One of the things that many people have reported is difficulty in keeping motivated and understanding what needs to happen and when.

When you're in an office, it's easy to simply lean across the desk and ask what is going on. But what happens when your team is all working remotely?

Using Kanban boards like Trello and Asana allows you to posts jobs, tasks, and subtasks and then allocate them to individual staff members or team so that everyone knows where they are and what still needs doing.

Remote access software

Remote access software can have some real benefits for users across the organisation and doesn’t need to be confined to your IT helpdesk.

Modern remote working can give users a virtual desktop, which is the same wherever they log on. A Virtual Private Network (VPN) can also increase security.

Remote access software can also include functionality that enables video conferencing, chat functions, shared word processing, and file sharing, along with resources for troubleshooting in a pinch.

If you’d like to find out more about what it can do for you, check the best options in this excellent remote access software review by Neil Patel.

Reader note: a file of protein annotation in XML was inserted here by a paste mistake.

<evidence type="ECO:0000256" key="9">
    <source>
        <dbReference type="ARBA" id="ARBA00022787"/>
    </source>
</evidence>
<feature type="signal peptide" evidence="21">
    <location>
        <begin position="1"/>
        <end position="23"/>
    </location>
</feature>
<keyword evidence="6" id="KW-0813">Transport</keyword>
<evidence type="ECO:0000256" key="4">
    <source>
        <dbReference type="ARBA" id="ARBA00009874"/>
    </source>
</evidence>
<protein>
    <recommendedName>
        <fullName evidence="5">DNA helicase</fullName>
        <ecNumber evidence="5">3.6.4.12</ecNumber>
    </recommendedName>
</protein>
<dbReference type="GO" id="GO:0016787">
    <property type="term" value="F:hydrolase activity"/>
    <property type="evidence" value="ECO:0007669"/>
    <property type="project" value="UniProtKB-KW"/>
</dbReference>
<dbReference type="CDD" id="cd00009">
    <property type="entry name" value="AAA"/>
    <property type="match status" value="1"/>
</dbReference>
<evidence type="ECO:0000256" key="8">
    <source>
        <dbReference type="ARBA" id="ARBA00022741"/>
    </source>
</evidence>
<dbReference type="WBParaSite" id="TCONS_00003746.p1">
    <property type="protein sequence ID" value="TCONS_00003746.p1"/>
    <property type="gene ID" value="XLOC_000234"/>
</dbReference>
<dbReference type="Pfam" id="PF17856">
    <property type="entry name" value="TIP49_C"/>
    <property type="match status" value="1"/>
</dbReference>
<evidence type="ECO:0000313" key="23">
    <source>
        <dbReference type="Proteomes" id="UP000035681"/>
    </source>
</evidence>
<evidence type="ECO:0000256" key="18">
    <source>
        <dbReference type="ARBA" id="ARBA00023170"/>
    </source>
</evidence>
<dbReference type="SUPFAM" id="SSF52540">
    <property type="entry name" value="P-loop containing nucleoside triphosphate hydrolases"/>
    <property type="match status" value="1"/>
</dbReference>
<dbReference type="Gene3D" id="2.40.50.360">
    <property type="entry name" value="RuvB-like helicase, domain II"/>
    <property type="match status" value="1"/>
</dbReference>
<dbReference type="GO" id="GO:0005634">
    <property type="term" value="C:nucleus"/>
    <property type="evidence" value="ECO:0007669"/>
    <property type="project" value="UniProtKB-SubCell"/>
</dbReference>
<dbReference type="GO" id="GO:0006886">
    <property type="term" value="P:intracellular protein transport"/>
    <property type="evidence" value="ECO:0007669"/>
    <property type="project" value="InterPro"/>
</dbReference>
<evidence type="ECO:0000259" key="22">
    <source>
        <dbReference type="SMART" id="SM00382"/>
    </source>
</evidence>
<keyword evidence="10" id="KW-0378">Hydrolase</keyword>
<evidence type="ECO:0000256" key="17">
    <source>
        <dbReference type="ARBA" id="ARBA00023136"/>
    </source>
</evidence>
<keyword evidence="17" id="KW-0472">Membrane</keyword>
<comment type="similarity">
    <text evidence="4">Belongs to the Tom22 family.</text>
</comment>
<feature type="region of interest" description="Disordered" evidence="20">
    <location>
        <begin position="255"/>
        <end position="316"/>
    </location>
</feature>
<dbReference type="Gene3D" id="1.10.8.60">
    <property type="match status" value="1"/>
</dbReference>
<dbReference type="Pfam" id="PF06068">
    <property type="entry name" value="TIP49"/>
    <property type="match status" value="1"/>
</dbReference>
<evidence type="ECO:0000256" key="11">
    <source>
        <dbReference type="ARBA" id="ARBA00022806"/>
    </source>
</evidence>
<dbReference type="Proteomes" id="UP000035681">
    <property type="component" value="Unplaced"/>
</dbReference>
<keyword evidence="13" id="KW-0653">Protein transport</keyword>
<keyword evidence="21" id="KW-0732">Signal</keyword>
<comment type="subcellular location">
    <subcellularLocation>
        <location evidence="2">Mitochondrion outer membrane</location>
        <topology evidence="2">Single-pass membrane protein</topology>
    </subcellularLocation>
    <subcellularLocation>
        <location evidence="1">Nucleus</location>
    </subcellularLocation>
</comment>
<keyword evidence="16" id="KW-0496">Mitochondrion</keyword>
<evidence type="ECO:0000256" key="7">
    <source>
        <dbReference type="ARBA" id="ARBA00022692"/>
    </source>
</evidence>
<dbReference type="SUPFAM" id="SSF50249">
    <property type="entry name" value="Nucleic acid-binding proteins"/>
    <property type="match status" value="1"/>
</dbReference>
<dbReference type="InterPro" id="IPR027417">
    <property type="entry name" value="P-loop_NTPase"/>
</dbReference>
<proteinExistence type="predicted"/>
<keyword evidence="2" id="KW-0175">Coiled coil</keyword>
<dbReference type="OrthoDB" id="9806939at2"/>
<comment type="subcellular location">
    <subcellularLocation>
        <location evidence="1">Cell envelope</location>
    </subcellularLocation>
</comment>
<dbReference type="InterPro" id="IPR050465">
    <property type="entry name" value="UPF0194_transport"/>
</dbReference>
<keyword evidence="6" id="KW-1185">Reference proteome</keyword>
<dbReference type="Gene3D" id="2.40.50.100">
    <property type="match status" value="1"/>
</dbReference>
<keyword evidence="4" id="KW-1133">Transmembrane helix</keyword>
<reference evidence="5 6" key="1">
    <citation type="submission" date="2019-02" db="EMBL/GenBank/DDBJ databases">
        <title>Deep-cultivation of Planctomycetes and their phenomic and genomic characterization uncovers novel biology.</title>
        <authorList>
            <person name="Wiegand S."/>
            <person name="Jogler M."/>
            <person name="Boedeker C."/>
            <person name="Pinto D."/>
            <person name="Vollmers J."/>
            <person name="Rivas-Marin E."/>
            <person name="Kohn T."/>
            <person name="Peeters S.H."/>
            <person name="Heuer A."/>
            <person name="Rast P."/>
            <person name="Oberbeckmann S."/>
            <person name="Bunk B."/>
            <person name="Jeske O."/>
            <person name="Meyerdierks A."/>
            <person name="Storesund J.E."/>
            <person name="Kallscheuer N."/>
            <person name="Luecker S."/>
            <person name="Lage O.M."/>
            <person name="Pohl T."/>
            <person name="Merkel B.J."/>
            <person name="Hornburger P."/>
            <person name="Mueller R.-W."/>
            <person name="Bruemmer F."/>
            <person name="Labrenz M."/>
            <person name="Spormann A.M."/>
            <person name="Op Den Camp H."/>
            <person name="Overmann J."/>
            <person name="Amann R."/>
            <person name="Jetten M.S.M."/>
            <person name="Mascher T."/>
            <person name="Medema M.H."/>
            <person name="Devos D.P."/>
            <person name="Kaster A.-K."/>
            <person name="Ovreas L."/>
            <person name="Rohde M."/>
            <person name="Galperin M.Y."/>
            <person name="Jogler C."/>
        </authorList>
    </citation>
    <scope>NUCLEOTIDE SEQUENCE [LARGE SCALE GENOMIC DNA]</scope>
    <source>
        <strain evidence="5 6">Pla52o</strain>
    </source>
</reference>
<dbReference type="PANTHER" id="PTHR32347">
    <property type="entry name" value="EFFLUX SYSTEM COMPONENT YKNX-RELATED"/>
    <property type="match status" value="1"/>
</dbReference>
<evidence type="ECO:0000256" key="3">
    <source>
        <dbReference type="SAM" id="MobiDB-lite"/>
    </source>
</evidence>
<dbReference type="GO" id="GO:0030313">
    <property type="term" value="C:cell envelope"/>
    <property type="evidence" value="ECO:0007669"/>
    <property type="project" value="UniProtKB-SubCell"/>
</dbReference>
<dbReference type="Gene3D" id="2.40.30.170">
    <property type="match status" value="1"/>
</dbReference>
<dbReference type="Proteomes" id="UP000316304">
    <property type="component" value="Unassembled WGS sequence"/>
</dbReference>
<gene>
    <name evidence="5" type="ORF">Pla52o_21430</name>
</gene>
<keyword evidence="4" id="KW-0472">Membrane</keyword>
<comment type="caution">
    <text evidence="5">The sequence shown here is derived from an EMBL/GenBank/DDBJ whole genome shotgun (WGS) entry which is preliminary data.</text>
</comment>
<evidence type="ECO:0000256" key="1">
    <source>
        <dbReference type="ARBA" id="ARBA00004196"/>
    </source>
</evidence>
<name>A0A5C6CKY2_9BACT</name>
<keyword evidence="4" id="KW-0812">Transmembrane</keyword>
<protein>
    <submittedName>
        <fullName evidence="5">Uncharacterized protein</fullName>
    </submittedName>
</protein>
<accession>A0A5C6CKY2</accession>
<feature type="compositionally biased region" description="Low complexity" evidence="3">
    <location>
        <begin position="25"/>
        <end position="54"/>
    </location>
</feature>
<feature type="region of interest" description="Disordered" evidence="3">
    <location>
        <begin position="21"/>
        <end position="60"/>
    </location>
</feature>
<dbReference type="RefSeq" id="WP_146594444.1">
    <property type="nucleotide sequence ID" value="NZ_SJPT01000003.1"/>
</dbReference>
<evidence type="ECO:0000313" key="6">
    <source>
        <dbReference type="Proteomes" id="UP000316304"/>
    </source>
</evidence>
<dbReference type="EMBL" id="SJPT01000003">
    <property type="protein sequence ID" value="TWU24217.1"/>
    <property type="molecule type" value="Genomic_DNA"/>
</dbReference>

Remote shared storage

Many companies rely upon having drives readily available to all staff, and when you're all working in the same office, this is a simple matter. But when your team is spread out, then you need to think about organizing remote storage.

Google Drive and Dropbox are probably the most well-known offerings, but there are many more. They all provide you with the ability to have shared drives that are accessible based on your own organization’s security protocol.

Remote storage is a very competitive area, so prices have dropped over the last few years. So in many cases, you are better off subscribing to a best-in-class cloud storage solution (especially if it includes remote access desktops as above) rather than upgrading your on-premise servers.

Business-class video conferencing